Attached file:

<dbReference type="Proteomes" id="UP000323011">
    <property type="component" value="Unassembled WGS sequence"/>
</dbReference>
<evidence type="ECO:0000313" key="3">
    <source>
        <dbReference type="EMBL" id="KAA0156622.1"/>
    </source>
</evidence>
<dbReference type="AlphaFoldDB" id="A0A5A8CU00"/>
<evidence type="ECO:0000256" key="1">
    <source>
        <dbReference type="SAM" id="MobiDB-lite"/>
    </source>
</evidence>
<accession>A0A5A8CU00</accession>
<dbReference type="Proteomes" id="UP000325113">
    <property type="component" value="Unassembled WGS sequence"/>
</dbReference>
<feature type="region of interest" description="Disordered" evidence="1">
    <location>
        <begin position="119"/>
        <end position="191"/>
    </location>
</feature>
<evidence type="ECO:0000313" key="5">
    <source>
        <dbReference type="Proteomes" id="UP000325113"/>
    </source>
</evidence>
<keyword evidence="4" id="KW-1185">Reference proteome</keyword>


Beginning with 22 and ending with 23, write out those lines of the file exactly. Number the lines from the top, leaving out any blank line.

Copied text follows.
        <end position="191"/>
    </location>